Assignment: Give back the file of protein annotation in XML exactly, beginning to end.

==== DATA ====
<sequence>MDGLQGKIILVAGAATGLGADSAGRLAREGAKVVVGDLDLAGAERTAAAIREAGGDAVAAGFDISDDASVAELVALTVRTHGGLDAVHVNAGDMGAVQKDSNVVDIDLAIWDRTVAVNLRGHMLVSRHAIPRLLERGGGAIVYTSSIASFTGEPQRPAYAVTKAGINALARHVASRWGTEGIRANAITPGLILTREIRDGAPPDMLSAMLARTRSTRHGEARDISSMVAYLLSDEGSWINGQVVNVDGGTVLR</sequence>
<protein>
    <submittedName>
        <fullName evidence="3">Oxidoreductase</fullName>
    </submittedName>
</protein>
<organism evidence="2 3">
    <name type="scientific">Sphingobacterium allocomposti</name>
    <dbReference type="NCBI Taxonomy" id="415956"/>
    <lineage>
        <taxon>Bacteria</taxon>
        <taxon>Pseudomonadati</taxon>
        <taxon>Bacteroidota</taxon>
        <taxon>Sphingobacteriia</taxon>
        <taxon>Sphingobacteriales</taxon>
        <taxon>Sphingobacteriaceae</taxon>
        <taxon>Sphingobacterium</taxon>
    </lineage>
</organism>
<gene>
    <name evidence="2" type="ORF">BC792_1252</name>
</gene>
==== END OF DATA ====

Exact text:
<sequence>MDGLQGKIILVAGAATGLGADSAGRLAREGAKVVVGDLDLAGAERTAAAIREAGGDAVAAGFDISDDASVAELVALTVRTHGGLDAVHVNAGDMGAVQKDSNVVDIDLAIWDRTVAVNLRGHMLVSRHAIPRLLERGGGAIVYTSSIASFTGEPQRPAYAVTKAGINALARHVASRWGTEGIRANAITPGLILTREIRDGAPPDMLSAMLARTRSTRHGEARDISSMVAYLLSDEGSWINGQVVNVDGGTVLR</sequence>
<protein>
    <submittedName>
        <fullName evidence="3">Oxidoreductase</fullName>
    </submittedName>
</protein>
<organism evidence="2 3">
    <name type="scientific">Sphingobacterium allocomposti</name>
    <dbReference type="NCBI Taxonomy" id="415956"/>
    <lineage>
        <taxon>Bacteria</taxon>
        <taxon>Pseudomonadati</taxon>
        <taxon>Bacteroidota</taxon>
        <taxon>Sphingobacteriia</taxon>
        <taxon>Sphingobacteriales</taxon>
        <taxon>Sphingobacteriaceae</taxon>
        <taxon>Sphingobacterium</taxon>
    </lineage>
</organism>
<gene>
    <name evidence="2" type="ORF">BC792_1252</name>
</gene>